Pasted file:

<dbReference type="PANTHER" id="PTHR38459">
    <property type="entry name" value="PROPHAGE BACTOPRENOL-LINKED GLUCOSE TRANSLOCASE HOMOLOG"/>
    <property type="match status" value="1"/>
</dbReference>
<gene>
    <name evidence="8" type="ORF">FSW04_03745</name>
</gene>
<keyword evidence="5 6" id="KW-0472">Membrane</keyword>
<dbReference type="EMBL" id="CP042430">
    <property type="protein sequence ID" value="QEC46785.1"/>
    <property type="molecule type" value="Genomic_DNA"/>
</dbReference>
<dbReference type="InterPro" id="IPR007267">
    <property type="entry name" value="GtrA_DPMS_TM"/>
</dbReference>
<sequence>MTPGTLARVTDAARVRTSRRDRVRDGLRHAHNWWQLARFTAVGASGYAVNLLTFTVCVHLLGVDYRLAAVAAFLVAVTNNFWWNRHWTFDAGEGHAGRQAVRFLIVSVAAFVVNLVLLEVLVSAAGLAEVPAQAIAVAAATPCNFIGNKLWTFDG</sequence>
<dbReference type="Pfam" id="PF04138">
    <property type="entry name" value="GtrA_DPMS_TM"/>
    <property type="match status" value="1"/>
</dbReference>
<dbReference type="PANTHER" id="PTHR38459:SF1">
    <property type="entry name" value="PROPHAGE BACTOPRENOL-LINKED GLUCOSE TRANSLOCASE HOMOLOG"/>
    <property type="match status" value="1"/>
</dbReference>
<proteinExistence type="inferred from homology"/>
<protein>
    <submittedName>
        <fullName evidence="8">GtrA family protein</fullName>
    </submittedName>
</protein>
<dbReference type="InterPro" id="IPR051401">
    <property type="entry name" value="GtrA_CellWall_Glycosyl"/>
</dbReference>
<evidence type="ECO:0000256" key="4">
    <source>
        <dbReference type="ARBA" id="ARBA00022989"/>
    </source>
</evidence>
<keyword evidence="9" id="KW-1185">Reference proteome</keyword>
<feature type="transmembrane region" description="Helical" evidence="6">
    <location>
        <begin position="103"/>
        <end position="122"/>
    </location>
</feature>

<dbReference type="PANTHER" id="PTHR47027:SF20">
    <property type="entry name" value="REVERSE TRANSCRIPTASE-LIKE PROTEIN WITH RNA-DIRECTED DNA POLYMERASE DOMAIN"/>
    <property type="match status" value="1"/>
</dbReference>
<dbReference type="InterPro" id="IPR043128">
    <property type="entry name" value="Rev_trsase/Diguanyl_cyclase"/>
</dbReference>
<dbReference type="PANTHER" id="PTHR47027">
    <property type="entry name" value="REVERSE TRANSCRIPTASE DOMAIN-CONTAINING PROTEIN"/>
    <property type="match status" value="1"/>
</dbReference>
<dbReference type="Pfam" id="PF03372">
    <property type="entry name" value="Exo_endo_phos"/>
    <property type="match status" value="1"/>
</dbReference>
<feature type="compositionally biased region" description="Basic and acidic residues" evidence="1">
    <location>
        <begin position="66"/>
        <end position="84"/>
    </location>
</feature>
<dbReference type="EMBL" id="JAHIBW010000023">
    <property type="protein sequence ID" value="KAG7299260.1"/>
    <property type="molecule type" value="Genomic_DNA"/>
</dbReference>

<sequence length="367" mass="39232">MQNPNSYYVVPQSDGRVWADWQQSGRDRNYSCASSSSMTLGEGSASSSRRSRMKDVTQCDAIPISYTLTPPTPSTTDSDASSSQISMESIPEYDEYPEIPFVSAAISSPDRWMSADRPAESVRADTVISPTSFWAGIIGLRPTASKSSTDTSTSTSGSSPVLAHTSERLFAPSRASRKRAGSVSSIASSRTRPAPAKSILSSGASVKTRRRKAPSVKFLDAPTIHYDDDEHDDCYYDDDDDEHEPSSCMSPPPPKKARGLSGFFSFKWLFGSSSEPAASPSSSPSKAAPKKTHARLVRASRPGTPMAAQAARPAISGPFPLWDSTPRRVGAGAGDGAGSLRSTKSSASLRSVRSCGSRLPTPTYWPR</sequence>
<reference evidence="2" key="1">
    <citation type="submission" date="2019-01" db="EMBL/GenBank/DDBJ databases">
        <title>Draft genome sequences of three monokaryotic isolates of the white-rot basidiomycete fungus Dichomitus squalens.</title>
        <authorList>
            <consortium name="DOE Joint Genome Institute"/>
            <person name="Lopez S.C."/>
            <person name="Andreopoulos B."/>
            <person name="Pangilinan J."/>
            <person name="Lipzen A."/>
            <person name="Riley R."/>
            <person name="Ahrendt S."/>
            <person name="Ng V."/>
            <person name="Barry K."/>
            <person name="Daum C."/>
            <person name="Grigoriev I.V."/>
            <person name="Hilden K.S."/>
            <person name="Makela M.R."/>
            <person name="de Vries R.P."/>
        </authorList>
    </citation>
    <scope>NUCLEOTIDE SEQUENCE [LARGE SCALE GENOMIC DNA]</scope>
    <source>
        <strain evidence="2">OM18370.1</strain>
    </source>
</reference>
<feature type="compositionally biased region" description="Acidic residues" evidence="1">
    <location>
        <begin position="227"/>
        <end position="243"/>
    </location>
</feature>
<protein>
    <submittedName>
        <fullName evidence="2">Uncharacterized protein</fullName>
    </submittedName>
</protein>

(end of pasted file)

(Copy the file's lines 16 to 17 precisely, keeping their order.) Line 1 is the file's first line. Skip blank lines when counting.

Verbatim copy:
<sequence>MTPGTLARVTDAARVRTSRRDRVRDGLRHAHNWWQLARFTAVGASGYAVNLLTFTVCVHLLGVDYRLAAVAAFLVAVTNNFWWNRHWTFDAGEGHAGRQAVRFLIVSVAAFVVNLVLLEVLVSAAGLAEVPAQAIAVAAATPCNFIGNKLWTFDG</sequence>
<dbReference type="Pfam" id="PF04138">